• jim s

      i would go for a bugeye also and leave a whole lot of money in the bank.

      • Jesse Staff

        I would go with the bugeye too… if only I could fit inside. Actually a buddy gave me some hope. He has a Spridget and is a tall guy. He found some Speedster replica seats and after getting my legs through the door opening, I could actually sit comfortably inside with a hardtop in place! I have seen photos of a buyeye whith some Elan seats and have wondered if they were used for the same purpose. Are there any tall guys who drive LBCs that can chime in?

      • paul

        Tr4’s/ 6’s have large foot wells.

      • Dolphin Member

        My first sportscar was a ’58 Sprite and I am 6 ft 1 inch and fit in it fine. The early Sprite seatbacks have pretty thin padding, so with the seats all the way back they might work for you.

      • jim s

        i know on my midget mk1 i had to push the clutch in when i wanted to use the headlight dimmer switch. i could not get my foot past the clutch pedal.

      • Jim-Bob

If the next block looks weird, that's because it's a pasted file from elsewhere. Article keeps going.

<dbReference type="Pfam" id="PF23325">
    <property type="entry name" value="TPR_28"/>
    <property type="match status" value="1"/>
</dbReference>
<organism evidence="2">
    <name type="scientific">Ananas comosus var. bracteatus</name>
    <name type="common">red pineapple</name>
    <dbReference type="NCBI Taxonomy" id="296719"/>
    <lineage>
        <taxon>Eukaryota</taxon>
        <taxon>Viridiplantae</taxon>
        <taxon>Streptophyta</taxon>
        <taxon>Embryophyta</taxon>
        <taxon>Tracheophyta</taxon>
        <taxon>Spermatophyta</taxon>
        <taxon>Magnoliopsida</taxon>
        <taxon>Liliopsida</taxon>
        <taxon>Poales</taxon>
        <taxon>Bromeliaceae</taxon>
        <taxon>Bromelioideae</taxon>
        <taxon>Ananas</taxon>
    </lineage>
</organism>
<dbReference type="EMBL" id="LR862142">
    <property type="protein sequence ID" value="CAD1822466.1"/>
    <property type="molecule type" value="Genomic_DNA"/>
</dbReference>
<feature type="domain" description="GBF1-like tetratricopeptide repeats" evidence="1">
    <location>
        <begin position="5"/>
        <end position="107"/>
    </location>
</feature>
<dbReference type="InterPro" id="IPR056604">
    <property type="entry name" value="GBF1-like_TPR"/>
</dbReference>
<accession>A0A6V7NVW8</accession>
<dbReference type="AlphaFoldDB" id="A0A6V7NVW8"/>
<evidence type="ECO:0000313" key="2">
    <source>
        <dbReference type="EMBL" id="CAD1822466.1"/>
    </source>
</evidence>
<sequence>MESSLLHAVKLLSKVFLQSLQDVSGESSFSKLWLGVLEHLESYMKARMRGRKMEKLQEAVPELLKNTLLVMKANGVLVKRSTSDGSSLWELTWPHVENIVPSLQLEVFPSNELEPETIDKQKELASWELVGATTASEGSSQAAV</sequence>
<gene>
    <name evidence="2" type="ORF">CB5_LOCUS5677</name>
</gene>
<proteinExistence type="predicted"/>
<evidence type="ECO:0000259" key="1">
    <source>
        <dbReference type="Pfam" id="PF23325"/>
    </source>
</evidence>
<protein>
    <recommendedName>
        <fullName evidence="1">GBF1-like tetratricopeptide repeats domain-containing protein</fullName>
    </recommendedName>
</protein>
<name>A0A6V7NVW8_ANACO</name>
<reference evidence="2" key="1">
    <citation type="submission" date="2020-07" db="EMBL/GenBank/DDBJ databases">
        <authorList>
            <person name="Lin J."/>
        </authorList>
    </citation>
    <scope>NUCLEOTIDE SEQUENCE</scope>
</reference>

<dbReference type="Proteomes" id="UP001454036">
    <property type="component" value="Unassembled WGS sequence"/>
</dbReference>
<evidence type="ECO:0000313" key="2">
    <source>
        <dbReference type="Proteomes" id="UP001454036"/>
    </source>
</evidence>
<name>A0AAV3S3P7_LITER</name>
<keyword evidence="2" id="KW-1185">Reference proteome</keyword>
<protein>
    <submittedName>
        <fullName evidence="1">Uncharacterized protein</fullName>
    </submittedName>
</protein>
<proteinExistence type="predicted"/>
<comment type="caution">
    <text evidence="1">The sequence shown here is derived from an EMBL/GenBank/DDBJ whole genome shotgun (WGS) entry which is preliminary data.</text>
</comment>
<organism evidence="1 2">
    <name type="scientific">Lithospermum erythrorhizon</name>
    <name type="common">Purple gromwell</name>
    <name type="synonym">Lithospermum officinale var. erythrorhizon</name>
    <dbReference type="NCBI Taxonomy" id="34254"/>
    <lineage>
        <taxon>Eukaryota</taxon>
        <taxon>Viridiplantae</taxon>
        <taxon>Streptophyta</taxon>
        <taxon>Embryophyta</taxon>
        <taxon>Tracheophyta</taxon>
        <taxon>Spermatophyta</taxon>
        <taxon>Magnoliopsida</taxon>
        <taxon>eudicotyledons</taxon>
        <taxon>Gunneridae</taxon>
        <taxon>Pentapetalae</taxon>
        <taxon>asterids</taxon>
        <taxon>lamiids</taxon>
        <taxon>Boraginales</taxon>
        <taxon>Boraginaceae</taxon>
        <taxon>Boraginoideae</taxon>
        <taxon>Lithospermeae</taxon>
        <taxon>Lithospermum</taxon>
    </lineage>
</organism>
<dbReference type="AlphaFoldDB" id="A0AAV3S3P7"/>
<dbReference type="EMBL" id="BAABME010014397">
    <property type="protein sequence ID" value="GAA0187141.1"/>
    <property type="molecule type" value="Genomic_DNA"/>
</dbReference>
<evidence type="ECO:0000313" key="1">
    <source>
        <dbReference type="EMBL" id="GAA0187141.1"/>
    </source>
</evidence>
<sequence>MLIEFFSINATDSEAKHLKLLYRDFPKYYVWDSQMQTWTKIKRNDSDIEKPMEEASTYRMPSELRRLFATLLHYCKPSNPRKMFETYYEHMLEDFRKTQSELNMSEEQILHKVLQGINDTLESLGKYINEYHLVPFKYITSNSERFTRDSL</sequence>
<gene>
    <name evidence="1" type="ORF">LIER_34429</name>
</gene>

As long as we are going for other cars, I would go for a Mazdaspeed Miata and use the leftover change to go out and buy a small house. You get a reliable turbocharged Japanese 4 cylinder in a small roadster that is fun to drive and available for reasonable money. The weight is about the same, but the handling, power and brakes are far superior to ANY 356-including a 4 cam Carrera.

  3. Bernie H

    I had two of these in Germany back in the 60’s (US Army). I also agree, they were not the best handling nor great on power. One was a 1600 Super and other was a Super 90. The 90 was easier to keep in-tune. I finally sold for a new VOLVO which I really liked on the autobahn, it would cruise all day at 110mph. These are way overpriced now.

  4. Bryan Cohn

    With the current P-car craziness going on in the marketplace, this car being a better than average condition barn type find and the bidding madness I will not be surprised to see this go for over $70-75k.

    An old friend has one just like this in similar condition with the engine out. He says he’ll restore it one day. Stored indoors in a climate controlled environment he might just do it if he ever quits racing…..

  5. rancho bella

    I’m with you guys, that is why I sold my 356 two years ago. An Elan Plus 2 for a fraction of the cost with enough left to by a Europa. The handling issue is……no longer an issue.